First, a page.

Penn State Football

What Does Big Ten Adding Oregon, Washington Mean for Penn State Football?

Life is about to change for Penn State Football … Again.

With the PAC-12 conference crumbling, the Big Ten is expected to formally offer membership to Oregon and Washington Friday, per Pete Thamel form ESPN.

After last year’s addition of USC and UCLA, the Big Ten is expected to once again expand its western footprint with the two PAC 12 schools.

What does this mean for Penn State?

Two main takeaways of the addition of Oregon and Washington can be seen for Penn State Football

1) Lower revenue share

The addition of Oregon and Washington, even at an expected reduced revenue share, means less revenue share for each other member of the Big Ten conference.

Nicole Auerbach of the Athletic reported that “expectation has been that UO/UW could come in even as low as 50 percent” of the revenue share per school.

Even with the addition of the two new western schools, the Big Ten’s expected revenue per school is still expected to be higher than all other conferences, including the SEC.


2) Potential forced conference rival

After the first round of Big Ten expansion for 2024 with the addition of USC and UCLA, Penn State Football ended up as the only Big Ten school to not have at least one yearly protected rival.

Even though the Nittany Lions play a yearly trophy game with Michigan State (the Land Grant Trophy game) and had a forced rivalry with both Maryland and Rutgers over the past decade, the Big Ten decided not to protect a yearly rival beginning in 2024 for Penn State.

While Penn State uses the motto “unrivaled” to describe themselves, the addition of Washington and Oregon may force the Big Ten to create a fake rivalry to protect. So who makes the most sense as Penn State’s protected rival?


Penn State and Oregon have squared off four times in history, most recently in the 1995 Rose Bowl.

The Lions took the first two wins of the series, 1960 in a game played in Philadelphia, Pennsylvania and 1963 in Portland, Oregon. Oregon won the only matchup in State College in 1964. The teams did not meet again for over 30 years before meeting in the 1995 Rose Bowl.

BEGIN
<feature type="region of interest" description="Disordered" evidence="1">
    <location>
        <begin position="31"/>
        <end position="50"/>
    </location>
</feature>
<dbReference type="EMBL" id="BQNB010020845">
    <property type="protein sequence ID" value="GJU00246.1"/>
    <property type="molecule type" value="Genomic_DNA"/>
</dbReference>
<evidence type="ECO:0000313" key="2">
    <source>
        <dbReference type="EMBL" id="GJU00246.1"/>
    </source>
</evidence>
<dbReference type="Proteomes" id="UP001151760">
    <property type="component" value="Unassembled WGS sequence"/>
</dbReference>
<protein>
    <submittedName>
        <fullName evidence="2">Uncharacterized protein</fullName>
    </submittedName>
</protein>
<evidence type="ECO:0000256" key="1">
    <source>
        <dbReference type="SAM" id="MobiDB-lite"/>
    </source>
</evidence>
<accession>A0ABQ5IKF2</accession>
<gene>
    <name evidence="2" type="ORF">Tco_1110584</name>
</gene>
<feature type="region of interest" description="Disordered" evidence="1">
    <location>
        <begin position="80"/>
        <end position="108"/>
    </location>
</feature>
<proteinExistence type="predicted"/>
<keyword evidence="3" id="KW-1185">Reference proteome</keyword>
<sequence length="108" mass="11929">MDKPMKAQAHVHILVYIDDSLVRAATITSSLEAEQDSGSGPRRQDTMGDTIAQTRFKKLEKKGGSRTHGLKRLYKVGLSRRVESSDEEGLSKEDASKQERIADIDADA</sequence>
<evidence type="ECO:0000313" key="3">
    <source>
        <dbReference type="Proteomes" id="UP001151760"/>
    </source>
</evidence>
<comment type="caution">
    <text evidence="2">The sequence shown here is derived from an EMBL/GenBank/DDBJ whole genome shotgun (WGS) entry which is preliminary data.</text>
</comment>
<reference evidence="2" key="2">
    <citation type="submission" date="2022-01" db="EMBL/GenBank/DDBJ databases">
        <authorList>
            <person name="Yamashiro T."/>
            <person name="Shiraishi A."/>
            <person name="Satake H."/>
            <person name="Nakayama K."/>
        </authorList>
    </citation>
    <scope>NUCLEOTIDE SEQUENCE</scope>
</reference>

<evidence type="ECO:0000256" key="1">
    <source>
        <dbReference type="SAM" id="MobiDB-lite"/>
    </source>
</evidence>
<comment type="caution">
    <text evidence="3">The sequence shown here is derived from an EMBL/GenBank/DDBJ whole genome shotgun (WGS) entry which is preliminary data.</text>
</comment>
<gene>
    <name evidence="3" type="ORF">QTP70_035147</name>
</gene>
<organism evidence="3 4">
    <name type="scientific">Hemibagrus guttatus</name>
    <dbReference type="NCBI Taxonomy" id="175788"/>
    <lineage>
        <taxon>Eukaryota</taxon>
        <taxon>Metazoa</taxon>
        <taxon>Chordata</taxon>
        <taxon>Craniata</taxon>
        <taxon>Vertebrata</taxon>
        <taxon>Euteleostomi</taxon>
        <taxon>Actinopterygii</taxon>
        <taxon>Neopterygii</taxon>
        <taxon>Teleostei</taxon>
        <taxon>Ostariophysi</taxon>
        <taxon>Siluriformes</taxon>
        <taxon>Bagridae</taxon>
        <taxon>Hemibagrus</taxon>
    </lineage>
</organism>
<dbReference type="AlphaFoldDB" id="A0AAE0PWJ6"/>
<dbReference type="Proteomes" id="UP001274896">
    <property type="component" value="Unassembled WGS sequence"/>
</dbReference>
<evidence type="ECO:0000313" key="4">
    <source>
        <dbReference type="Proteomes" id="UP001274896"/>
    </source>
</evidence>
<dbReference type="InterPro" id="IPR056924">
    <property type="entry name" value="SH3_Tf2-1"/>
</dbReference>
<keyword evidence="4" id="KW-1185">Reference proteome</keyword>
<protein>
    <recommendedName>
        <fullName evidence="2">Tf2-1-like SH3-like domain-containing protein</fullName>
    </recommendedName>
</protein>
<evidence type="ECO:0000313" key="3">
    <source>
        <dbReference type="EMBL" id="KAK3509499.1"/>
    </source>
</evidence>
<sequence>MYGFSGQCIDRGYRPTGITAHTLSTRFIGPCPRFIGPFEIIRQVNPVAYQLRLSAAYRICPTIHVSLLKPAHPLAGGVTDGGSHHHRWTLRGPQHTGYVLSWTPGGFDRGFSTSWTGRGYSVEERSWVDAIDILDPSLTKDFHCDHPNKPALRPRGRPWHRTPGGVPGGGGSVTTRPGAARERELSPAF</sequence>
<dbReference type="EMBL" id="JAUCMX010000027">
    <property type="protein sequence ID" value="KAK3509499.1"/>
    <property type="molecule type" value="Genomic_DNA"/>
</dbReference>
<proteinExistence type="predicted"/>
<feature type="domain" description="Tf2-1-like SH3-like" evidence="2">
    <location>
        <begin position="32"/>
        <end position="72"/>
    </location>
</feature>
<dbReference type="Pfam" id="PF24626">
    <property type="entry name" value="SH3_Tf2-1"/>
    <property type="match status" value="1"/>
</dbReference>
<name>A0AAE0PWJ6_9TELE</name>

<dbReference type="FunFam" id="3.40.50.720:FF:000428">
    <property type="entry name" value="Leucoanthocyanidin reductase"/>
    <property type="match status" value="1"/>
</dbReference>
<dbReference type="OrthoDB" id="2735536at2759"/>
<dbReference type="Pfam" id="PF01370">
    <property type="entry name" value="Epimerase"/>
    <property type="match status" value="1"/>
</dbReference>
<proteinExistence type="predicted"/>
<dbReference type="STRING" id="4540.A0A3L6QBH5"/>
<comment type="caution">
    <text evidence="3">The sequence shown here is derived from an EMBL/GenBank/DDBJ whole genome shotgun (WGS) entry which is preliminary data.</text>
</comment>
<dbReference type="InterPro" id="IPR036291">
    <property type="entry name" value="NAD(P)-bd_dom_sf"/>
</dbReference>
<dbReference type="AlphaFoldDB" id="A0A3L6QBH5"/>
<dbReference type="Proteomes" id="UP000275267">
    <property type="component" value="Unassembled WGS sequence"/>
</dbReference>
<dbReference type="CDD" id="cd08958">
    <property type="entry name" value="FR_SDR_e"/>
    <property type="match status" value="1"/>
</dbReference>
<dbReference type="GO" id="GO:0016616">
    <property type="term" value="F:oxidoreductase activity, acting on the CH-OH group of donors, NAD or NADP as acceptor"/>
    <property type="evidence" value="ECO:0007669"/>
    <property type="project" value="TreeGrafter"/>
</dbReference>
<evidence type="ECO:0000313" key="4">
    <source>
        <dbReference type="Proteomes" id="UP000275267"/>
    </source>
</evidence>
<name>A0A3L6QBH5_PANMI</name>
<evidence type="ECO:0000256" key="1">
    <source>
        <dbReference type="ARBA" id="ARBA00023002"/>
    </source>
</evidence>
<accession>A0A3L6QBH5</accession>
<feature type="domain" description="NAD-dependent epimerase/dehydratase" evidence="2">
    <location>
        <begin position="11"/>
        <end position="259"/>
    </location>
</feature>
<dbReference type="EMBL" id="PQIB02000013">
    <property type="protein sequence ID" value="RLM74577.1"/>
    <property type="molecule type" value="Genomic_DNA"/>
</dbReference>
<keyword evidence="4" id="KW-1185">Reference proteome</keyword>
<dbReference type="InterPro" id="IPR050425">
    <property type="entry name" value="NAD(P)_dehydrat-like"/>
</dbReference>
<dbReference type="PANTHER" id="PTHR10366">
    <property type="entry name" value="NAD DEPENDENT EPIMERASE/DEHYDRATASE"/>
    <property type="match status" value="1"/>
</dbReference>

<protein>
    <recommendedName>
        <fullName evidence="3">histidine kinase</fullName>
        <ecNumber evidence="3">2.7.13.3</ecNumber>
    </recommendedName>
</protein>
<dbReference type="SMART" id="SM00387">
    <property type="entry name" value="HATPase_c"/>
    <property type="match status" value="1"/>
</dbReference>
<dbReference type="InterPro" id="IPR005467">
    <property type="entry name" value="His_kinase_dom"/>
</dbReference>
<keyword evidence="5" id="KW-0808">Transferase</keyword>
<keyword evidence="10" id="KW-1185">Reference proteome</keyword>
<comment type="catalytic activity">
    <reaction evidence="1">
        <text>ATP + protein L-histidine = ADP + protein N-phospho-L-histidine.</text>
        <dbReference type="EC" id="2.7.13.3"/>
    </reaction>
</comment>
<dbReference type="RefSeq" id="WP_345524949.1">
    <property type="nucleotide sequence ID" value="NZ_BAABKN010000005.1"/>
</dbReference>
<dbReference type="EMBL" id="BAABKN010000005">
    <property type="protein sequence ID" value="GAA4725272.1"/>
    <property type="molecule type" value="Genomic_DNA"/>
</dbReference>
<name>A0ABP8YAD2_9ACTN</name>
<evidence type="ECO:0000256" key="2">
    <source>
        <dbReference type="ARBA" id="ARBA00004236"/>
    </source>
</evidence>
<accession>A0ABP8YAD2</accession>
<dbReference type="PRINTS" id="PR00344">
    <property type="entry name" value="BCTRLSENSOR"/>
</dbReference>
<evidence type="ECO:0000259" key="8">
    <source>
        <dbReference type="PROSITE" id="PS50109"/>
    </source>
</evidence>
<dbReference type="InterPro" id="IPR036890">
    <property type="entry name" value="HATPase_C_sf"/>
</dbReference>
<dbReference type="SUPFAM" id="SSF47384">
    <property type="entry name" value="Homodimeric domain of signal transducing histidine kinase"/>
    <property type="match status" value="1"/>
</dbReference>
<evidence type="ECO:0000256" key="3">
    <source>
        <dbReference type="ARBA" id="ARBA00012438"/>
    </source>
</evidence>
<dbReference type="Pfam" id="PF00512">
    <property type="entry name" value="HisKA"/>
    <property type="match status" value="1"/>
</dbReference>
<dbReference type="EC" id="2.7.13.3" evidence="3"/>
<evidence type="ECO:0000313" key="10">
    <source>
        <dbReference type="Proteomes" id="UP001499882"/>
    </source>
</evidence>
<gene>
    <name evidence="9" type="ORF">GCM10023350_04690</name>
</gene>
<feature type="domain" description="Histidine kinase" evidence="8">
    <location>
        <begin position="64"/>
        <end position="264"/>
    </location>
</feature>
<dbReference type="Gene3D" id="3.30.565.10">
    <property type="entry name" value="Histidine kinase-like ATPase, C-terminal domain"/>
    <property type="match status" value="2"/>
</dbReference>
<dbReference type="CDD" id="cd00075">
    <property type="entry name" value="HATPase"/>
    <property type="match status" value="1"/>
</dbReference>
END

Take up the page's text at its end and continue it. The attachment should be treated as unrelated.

Penn State won the last meeting of the two in that Rose Bowl to cap off a perfect 12-0 season and finish number two in the nation behind Nebraska who the media crowned the National Champions.

With the relatively small history between the two teams, a protected rivalry does not seem to fit.


Penn State Football and Washington have met even fewer times than Penn State and Oregon, meeting only three times in history.

The Nittany Lions have won all three meetings (1921, 1983, and 2017). In the last meeting between the two teams in the 2017 Fiesta Bowl, Penn State saw Saquon Barkley play his last game, which included a program record tying 92-yard touchdown, and Brandon Smith recover a fumble to seal the 7-point game in the final seconds.

With the very small history between the two schools, Washington does not fit as a protected rival either.



Even with the addition of Oregon and Washington, Penn State is likely to remain unrivaled barring a change of heart on a rivalry with current Big Ten members Michigan State, Maryland, or Rutgers.

Neither Oregon nor Washington make sense as a protected rival with the very small history between the programs.

The Big Ten may also look to protect rivalries between the four western schools to minimize travel costs for schools. Dennis Dodd from CBS Sports reported Thursday that a potential hangup in the discussions between Washington and the Big Ten were expected travel costs of $10 million per year.

A cross country rivalry would be interesting for players and fans but the logistics of the details and travel costs may not make sense.

This along with the limited history should keep the Big Ten from protecting rivalries between Penn State and either Oregon or Washington.

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